So, the grass is going to go through transition this year as I get the grubs under control. In may have more crabgrass and dandelions, but I'll gain healthy chickens and ultimately a healthier lawn.

Jerry Baker has some unique blends of household detergents and other items like mouth wash and tobacco tea that will green my lawn and gardens so even though they are more labor intensive than calling the lawn care company, they may be better for my plants.

Worth a try. What do you think? Have you already been where I am and what do you use?

Thursday, April 7, 2011

Silver Cuckoo Maran Chickens

Silver Cuckoo Maran's are also known simply as "Cuckoo Marans" and are considered "chocolate eggers," meaning their eggs can range from medium brown to a deep chocolate brown.

They are an ideal beginner's bird which is a gardener's friend.  They are a large, heavy, soft feather bird. 

They are busy, active, hardy birds who will eat all my garden pests (if I'm brave enough to let them free range!

Prince Charles of England owns them, and they produce up to 200 eggs per year on average.

Since I'm getting 2 of them, that means 400 chocolate eggs!

Hmmmm, I can feel the need to have someone buy my extra eggs coming on!

Wednesday, April 6, 2011

Golden Laced Wyandotte - I've ALWAYS loved Gold

Each feather is golden edged in beetle black!  The hens look as if they're starlets dressed in sequined gowns, ready for the red carpet and paparrazzi!

I like the subtle contrast between the gold and the black on these chickens.  They are, like their other sister Wyandottes dependable, energetic and faithful layers.

What more could a beginner want from a flock?

Tuesday, April 5, 2011

Silver Laced Wyandotte - An Original Variety

Silver Laced Wyandottes are the original Wyandotte variety, and a wonderful example of American breeding.

Wyandottes have an easy going nature with a heavy body and energetic and faithful layers.

Each feather is silvery white edged in beetle black.  The hens look as if they're ladies dressed for a fancy ball.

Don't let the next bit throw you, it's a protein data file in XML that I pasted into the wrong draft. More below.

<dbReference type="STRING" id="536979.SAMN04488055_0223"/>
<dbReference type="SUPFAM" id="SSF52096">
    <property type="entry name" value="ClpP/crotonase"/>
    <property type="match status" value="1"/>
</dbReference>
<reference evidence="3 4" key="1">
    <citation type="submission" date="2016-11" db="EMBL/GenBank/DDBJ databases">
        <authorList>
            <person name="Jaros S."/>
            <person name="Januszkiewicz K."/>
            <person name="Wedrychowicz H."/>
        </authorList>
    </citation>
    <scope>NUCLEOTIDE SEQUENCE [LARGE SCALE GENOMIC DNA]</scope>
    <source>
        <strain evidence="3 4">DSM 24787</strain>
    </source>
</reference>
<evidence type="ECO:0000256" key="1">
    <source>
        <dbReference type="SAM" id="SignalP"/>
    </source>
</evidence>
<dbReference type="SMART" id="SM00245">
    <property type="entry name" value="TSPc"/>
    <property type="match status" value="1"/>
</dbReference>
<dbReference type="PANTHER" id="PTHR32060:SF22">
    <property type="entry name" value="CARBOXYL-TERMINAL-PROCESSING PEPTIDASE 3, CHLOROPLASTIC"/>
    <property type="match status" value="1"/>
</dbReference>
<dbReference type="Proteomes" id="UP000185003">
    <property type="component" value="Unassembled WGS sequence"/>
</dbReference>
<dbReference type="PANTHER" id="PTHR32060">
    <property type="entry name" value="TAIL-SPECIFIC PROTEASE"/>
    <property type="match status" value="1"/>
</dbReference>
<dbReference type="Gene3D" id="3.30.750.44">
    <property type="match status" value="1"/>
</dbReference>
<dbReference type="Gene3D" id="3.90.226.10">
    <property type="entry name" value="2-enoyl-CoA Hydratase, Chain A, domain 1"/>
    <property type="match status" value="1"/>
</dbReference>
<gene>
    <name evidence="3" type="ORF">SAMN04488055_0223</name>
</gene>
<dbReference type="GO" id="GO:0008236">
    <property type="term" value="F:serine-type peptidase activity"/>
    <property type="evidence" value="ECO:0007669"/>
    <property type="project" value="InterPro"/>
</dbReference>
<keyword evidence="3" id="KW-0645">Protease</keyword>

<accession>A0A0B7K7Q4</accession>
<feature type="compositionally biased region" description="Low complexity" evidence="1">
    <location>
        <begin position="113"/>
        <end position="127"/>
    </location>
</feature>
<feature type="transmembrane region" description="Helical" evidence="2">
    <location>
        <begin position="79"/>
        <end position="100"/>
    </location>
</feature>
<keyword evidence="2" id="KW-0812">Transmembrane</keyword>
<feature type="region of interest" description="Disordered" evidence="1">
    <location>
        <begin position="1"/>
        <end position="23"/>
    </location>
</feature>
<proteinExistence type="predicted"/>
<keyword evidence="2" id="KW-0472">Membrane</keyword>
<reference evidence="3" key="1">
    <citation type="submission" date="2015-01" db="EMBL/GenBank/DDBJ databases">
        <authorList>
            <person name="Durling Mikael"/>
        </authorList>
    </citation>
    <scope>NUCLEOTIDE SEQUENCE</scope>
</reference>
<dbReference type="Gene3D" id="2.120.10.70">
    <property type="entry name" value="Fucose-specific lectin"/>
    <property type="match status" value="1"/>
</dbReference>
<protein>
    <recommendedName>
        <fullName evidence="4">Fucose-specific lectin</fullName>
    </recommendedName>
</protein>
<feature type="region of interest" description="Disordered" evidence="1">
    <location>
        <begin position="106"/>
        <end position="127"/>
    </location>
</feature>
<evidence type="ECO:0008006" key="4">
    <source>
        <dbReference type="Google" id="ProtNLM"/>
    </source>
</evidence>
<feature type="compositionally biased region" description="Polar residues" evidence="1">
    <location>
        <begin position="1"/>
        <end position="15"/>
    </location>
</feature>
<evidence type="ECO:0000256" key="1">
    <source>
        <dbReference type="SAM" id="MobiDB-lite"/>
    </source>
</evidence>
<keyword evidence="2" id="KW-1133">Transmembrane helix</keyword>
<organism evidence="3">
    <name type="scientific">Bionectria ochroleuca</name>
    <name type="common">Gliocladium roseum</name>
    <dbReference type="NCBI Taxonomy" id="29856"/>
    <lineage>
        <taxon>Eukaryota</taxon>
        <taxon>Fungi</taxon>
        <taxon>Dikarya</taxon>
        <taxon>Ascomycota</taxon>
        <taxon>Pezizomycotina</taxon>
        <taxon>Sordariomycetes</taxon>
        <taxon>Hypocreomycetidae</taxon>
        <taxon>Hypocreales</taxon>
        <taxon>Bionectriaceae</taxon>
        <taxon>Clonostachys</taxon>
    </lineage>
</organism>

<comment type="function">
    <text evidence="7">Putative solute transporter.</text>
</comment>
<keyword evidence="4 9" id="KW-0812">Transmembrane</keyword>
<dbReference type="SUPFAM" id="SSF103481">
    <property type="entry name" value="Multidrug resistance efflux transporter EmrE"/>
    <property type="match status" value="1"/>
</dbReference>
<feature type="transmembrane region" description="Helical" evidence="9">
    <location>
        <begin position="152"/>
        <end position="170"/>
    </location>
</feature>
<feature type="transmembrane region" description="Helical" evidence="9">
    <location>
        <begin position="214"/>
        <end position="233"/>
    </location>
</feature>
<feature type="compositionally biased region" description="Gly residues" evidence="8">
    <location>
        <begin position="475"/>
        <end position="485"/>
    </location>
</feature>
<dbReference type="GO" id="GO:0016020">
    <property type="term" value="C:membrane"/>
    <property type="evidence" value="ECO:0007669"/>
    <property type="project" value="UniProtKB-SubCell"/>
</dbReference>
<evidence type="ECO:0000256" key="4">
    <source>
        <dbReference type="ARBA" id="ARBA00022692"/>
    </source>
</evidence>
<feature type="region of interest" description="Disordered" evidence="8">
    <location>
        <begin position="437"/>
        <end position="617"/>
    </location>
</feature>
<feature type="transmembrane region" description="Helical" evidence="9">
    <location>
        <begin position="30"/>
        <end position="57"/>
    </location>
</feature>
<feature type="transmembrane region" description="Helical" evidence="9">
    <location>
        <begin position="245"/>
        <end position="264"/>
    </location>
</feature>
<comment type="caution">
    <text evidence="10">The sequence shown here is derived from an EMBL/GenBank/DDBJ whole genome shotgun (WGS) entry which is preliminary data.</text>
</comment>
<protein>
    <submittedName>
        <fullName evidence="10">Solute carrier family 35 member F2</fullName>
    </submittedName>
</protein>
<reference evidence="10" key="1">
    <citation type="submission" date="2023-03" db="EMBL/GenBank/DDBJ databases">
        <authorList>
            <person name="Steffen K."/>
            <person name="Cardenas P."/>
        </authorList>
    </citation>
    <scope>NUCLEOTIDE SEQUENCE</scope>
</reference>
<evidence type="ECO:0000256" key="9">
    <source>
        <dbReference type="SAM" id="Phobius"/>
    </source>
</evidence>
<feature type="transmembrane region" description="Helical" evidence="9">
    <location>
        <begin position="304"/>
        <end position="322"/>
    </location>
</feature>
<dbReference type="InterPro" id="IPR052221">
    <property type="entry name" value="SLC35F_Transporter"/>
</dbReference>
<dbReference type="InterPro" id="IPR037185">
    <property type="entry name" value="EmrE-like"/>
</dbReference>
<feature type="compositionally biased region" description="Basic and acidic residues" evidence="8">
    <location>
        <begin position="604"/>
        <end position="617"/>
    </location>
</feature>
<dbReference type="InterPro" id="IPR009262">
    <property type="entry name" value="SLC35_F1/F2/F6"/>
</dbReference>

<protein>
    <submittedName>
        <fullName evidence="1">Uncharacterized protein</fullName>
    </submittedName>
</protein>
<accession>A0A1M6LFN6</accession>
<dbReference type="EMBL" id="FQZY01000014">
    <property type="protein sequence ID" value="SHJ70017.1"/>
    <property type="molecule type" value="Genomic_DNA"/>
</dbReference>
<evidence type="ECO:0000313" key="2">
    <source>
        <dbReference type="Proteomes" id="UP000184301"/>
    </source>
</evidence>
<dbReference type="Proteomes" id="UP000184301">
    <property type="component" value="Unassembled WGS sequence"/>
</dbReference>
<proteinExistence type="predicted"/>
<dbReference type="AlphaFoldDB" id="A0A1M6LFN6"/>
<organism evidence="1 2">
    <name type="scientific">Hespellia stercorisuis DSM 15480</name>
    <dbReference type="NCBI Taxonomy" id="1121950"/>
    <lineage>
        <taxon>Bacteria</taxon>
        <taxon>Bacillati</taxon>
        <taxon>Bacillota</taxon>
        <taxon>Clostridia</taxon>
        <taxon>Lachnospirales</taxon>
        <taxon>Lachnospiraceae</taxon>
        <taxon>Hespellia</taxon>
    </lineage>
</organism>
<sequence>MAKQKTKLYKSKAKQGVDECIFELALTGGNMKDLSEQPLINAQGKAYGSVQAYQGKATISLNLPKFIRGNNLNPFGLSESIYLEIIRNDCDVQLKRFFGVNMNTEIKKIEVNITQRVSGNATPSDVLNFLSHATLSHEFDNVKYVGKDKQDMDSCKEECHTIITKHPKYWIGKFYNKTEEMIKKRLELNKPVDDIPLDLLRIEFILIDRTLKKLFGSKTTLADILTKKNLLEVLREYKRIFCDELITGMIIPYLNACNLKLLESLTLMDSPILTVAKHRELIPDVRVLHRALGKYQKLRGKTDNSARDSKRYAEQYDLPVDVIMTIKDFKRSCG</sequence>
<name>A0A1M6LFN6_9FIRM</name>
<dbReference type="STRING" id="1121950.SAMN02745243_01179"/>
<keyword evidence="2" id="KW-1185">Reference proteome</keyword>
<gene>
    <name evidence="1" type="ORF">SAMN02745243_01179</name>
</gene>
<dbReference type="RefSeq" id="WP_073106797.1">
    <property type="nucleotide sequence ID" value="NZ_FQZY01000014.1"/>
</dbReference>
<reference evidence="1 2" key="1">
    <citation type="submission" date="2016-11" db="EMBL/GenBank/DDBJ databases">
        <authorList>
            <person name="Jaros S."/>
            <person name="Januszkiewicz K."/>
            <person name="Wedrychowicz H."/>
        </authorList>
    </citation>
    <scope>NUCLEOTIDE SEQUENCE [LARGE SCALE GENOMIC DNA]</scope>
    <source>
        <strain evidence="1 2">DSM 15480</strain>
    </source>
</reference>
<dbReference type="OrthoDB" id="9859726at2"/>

Until I saw this variety when I started looking at chickens, I never thought about how small or long each feather could be.  The black edging shows off each feather, one by one!

Monday, April 4, 2011

Easter Egger - I've GOT to have Pastel Eggs!

Isn't she cute?
They are friendly, great layers of large blue and green eggs, and (rarely) while, creamy brown or even pinkish eggs.

Their smaller body size makes them good in the heat, and their small pea comb means they do well in cold, too, because they're not susceptible to frostbite.  "Easter Eggers" are hybrids that carry the blue-egg gene of the true Araucana breed.

Because this is a hybrid variety, supposedly even if you have a whole flock of them, you can often tell them apart because they come in so many different colors.

There is no knowing what color egg my hen will give, although the egg color will not change from one egg being laid to another.  Each hen will give ONE egg color. So, if she lays a green egg, then I can't expect the next one to be pink or blue!

Sunday, April 3, 2011

Columbian Wyandotte - 2 more for the Coop

Are all chickens this cute when they're sleeping?

The Columbian variety is a more uncommon variety of the Wyandotte, and a wonderful example of American breeding.  These birds are beautiful AND productive.

The Columbian markings are striking: they are clean white birds with black tails and black dotted hackles.  The hens look as if they're garbed in a stole of heraldic ermine, with a black chemise peeking out from beneath their argent gowns!

The hens are hardy, energetic and faithful layers.

Saturday, April 2, 2011

Buff Chantecler Chicks - Canadian x 2

Chanteclers are the first-ever Canadian breed, and were developed for good egg and meat production and hardiness even in the coldest of winters.  Toward that end, they're on the chunky side with extra-small combs and wattles.

The way these two chicks are huddled together, it looks like it was cold when they had their photo's taken!

Since my ancestry is from Canada, I couldn't resist seeing how these chicks will  grow up!  I wonder if they'll chirp or converse in French?  Could get interesting around the chicken coop.

Friday, April 1, 2011